How Do Engraving Machines Work

How Do Engraving Machines Work

A Look at the Science Behind Engraving Machines

Have you ever wondered what type of work is involved when creating a bespoke plaque or a commemorative trophy? The process of engraving has existed in one form or another for thousands of years. Unsurprisingly, it has become refined over time thanks to the advent of cutting-edge technology. While there are some instances when hand engraving is employed, many modern orders are completed with the help of engraving machines or instruments such as lasers. How do these processes differ from traditional methods and are there any associated benefits? You might be surprised to learn about the science behind this technology.

A Closer Look at Machine-Based Engraving

This is actually a rather broad topic, as there are different types of machines. These will primarily depend upon the project at hand as well as the underlying material. Machine engraving can therefore be broken down into three primary categories:

  • CNC machining.
  • Laser machining.
  • Mechanical machining.

CNC machines utilise a computer-aided design package. These are able to produce extremely accurate reproductions and they are often employed when three-dimensional designs are required. As might be expected, the machine itself performs the majority of engraving tasks. Humans could still be required to shave away rough edges or to add minute details.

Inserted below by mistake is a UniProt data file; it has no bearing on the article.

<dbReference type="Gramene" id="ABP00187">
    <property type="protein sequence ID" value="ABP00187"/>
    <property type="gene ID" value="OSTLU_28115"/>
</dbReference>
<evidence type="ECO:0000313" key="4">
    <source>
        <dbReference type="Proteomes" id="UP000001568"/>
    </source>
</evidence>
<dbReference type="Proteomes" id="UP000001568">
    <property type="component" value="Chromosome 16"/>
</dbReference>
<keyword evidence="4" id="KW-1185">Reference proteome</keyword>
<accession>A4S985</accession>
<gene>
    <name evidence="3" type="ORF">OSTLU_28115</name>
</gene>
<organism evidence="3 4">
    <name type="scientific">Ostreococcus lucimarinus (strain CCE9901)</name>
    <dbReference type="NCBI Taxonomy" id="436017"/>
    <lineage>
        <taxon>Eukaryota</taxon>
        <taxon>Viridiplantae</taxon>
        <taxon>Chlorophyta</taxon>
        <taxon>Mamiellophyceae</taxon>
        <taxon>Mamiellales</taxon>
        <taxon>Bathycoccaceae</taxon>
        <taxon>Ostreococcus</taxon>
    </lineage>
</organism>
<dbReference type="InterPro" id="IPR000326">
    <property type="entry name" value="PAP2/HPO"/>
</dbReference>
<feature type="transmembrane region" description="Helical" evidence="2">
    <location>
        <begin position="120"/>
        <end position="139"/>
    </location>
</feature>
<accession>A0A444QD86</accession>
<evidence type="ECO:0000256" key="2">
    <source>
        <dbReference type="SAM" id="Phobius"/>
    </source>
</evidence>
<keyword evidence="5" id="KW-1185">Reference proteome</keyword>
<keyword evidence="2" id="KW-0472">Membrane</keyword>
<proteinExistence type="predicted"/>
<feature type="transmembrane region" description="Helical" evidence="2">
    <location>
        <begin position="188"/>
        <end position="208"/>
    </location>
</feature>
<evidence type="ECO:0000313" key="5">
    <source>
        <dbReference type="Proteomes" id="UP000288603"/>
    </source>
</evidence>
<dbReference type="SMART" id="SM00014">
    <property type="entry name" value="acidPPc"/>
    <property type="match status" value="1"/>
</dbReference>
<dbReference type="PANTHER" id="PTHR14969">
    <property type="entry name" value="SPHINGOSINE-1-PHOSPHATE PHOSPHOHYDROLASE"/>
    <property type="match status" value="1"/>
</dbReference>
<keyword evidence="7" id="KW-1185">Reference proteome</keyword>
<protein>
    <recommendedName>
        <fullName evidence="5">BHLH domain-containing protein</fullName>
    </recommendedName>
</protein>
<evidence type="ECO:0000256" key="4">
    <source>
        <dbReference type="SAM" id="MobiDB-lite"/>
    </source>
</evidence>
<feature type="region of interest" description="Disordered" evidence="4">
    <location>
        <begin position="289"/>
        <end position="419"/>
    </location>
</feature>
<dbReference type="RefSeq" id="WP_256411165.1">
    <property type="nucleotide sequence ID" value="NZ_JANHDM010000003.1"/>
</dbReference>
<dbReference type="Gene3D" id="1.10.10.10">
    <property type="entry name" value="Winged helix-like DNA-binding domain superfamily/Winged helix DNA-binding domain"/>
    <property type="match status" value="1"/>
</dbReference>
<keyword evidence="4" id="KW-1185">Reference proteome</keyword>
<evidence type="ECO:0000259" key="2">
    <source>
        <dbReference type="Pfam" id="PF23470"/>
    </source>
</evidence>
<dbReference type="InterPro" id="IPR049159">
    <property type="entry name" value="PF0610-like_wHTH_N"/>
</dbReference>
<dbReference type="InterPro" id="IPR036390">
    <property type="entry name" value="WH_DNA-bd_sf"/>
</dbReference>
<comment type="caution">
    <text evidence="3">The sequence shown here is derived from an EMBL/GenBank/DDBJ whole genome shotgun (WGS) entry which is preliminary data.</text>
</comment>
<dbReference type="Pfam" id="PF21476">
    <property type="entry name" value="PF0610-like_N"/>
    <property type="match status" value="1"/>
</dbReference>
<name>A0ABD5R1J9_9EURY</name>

Laser engraving is the latest version. One of its primary benefits is that lasers can be used to etch nearly any material imaginable. As the beam is extremely small, a laser will also be utilised to engrave extremely fine details (such as when transferring an image). A final benefit is that these beams of light are the only portion of the machine which physically contacts the surface. Lasers are therefore preferred when working with delicate materials such as acrylic or glass.

Mechanical engraving is one of the oldest methods and it requires the greatest level of physical skill. A material (such as a flat sheet of anodised aluminium) is firmly placed within a hand-operated machine. The professional then begins physically carving the surface. Once the project has been completed, it is possible to add coloured paint within the etched design so that its pattern stands out from the background.

Please note that this is only a basic overview of the numerous steps which are associated with machine engraving. If you would like to learn more or should you require such services, please contact a representative at Able Engraving & Design.